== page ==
Stop abusing the law

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Stop abusing the law

have forwarded a case involving Han Sanggyun,
the orchestrator of the violent antigovernment
rally on Nov. 14 in downtown Seoul, to the prosecution
after adding a new criminal charge of instigating
a riot. Han, chairman of the militant Korean
Confederation of Trade Unions (KCTU), was arrested
after taking refuge in Jogye Temple for nearly
a month. The police have applied riot charges for
the first time since the massive protest in Incheon
against the government in 1986. After the law enforcement
agency’s decision, controversy has arisen
over the appropriateness of the measure.
The police pinned their application of riot charges
for Han and other core members of the KCTU on
“eight accusations from civic groups and on the
evidence of criminal behaviors the police collected.”
The police underscored that the unlawful protests
had been methodically choreographed by union
leadership. Demonstrators not only paralyzed traffic
around the plaza, but also used violence in attacking
the police and damaging several police buses. For
instance, steel pipes and ladders were used. Chairman
Han even shouted, “Let’s show our power to
paralyze the nation as a whole!”
Law enforcement agencies must sternly apply
charges to establish the rule of law. But if the police
really want to apply riot charges, the degree of damage
to public property and threat must be high enough
to undermine the peace and stability of a particular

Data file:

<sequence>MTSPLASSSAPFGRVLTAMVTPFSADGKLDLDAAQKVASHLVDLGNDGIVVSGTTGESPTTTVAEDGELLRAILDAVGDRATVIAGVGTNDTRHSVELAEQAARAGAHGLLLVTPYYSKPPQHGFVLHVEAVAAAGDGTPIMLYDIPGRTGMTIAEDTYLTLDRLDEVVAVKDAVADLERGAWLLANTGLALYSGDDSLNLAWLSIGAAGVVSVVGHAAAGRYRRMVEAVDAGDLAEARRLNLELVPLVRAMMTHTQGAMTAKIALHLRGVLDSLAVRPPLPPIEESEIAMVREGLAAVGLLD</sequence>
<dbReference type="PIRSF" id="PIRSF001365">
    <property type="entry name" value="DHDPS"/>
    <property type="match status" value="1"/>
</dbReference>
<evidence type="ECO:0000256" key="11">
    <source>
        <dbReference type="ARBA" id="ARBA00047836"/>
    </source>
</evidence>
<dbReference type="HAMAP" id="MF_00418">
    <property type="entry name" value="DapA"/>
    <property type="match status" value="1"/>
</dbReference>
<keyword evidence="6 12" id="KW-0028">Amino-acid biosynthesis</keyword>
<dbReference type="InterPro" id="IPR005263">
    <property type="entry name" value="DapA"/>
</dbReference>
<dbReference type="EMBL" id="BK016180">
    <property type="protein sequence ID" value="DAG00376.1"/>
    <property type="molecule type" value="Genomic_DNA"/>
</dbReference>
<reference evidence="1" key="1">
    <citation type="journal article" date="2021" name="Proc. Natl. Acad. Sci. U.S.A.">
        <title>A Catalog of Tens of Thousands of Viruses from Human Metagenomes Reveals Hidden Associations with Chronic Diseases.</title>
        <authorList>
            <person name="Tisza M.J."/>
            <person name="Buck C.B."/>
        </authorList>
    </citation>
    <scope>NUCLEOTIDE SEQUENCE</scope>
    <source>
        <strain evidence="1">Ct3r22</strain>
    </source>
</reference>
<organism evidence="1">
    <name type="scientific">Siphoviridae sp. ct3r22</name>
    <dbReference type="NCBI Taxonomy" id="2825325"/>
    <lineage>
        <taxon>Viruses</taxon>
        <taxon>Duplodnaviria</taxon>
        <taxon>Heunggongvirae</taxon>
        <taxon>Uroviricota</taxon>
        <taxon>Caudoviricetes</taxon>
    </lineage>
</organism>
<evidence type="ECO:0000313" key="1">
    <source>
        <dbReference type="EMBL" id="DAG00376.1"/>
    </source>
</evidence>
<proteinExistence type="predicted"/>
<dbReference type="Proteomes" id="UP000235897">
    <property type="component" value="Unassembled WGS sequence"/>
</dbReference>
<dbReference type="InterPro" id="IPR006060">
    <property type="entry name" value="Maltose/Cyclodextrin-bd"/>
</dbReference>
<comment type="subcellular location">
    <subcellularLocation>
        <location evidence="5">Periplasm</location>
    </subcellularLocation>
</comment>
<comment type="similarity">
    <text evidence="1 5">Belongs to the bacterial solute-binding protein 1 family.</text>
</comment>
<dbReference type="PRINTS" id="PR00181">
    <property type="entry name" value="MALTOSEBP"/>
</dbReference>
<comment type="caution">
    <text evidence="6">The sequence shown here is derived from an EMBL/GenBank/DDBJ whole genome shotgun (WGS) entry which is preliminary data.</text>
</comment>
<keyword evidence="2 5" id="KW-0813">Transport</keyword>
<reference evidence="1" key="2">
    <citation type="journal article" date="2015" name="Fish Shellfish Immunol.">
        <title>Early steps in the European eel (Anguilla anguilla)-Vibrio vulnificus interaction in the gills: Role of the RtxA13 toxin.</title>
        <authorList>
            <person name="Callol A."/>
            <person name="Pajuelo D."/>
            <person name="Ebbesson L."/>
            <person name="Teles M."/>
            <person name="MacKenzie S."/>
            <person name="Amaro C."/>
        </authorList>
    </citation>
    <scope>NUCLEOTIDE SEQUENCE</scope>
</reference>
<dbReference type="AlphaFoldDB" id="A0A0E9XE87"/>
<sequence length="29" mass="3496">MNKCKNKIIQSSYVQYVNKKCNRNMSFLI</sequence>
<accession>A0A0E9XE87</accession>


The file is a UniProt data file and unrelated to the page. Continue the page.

region. Since the government’s enactment of the
Criminal Law in 1953, it applied riot charges for only
four times: the massive protest against the government
in Busan in 1956; the violent democracy movement
in Busan and Masan in 1979; the Gwangju Democracy
Movement against the military government
in 1980; and the May 3, 1986, incident in Incheon.
Also, the government should be careful in applying
the charge, as it gives the impression that it
is willing to go back to the old authoritarian days
even though the Nov. 14 rally was not on a par with
those past violent protests. Chairman Han was already
accused of eight charges — including obstruction
of justice — which could lead him to spend up
to three years in jail. If he is indicted for an additional
charge of a rioting, he could be sentenced to
a maximum of 10 years in jail.
Critics link the government’s rare application of
the charge to an intention to stigmatize the union as
“an insurgent group.” The prosecution must weigh
this case very prudently. They must not forget that
abusing the law shakes the very foundation of the
rule of law.
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